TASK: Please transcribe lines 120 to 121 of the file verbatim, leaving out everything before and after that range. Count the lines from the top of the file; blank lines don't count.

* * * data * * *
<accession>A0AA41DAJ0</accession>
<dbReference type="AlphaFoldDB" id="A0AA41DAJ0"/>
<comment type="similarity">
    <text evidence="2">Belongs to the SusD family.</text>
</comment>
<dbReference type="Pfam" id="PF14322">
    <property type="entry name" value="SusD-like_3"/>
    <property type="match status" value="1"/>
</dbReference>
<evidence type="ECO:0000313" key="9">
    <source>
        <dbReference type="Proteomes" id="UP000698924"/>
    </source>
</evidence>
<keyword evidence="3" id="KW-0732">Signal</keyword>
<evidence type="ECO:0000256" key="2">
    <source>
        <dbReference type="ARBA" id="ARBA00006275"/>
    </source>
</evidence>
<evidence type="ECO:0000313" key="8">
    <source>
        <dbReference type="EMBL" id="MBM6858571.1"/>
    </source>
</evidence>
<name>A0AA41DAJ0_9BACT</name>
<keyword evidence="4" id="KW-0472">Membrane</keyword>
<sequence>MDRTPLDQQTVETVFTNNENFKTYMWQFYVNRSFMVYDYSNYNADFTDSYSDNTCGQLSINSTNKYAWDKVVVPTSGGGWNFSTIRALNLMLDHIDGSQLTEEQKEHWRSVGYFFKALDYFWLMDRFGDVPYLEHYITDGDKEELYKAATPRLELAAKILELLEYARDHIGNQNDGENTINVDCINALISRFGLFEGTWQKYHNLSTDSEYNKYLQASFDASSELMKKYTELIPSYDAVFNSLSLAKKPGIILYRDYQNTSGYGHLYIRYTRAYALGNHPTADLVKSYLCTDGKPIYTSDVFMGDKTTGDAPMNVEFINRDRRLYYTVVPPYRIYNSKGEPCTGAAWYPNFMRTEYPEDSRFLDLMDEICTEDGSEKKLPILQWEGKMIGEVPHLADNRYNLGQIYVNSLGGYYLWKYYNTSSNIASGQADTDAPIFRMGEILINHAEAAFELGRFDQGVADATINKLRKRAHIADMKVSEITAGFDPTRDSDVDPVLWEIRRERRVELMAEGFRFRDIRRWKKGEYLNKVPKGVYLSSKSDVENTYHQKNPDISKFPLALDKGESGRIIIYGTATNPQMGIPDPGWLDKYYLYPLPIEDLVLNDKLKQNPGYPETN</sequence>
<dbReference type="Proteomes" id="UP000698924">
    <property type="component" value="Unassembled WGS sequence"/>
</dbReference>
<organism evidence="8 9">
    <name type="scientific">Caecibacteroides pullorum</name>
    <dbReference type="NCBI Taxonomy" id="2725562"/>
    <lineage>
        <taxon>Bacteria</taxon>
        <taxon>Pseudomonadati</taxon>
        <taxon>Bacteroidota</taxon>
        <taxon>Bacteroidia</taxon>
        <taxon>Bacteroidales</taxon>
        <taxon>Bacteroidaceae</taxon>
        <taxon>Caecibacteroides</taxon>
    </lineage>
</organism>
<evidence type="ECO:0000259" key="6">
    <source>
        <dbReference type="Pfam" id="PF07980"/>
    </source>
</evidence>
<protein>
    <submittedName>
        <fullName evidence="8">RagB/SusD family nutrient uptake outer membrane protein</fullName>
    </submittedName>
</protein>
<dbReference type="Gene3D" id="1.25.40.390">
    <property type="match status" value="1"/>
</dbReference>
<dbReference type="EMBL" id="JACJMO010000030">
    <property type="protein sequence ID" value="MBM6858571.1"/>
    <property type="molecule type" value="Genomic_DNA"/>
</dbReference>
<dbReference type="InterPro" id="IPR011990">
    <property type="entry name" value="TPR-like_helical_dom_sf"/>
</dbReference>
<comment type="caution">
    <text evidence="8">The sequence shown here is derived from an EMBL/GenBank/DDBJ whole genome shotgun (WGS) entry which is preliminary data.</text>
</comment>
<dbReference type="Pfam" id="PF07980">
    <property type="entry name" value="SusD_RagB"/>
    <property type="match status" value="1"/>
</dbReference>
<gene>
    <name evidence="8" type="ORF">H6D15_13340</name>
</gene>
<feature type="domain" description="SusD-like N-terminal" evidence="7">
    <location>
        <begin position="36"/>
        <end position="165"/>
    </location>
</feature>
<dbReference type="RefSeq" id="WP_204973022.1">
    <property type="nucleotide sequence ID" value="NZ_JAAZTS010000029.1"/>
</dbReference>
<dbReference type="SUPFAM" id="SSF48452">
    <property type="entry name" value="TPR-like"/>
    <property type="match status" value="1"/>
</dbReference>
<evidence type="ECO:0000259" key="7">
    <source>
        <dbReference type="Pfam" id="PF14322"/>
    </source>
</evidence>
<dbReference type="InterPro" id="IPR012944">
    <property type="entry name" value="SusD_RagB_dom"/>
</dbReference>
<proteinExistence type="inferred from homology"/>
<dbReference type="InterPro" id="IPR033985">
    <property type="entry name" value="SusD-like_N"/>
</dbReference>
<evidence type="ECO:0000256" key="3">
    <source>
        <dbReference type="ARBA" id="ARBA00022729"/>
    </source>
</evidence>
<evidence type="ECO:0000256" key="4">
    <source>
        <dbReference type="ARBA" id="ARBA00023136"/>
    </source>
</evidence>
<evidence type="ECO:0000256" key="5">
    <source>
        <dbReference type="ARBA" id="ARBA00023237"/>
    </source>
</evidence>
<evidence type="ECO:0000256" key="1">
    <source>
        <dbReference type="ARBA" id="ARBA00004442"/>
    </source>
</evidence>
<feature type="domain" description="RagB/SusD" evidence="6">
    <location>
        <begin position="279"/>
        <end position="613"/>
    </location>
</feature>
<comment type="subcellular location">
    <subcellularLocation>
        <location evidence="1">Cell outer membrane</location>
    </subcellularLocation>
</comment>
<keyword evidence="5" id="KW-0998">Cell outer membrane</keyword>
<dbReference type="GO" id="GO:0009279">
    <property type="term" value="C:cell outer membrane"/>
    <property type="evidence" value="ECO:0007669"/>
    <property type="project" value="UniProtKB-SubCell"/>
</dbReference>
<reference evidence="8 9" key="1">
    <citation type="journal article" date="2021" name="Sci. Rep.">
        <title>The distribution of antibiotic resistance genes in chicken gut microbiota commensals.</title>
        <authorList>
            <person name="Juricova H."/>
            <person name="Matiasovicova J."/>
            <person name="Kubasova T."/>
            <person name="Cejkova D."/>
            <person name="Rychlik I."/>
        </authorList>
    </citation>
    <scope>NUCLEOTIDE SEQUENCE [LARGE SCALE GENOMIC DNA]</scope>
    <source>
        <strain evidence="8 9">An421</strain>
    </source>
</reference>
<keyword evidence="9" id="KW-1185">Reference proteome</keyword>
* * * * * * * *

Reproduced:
<feature type="domain" description="RagB/SusD" evidence="6">
    <location>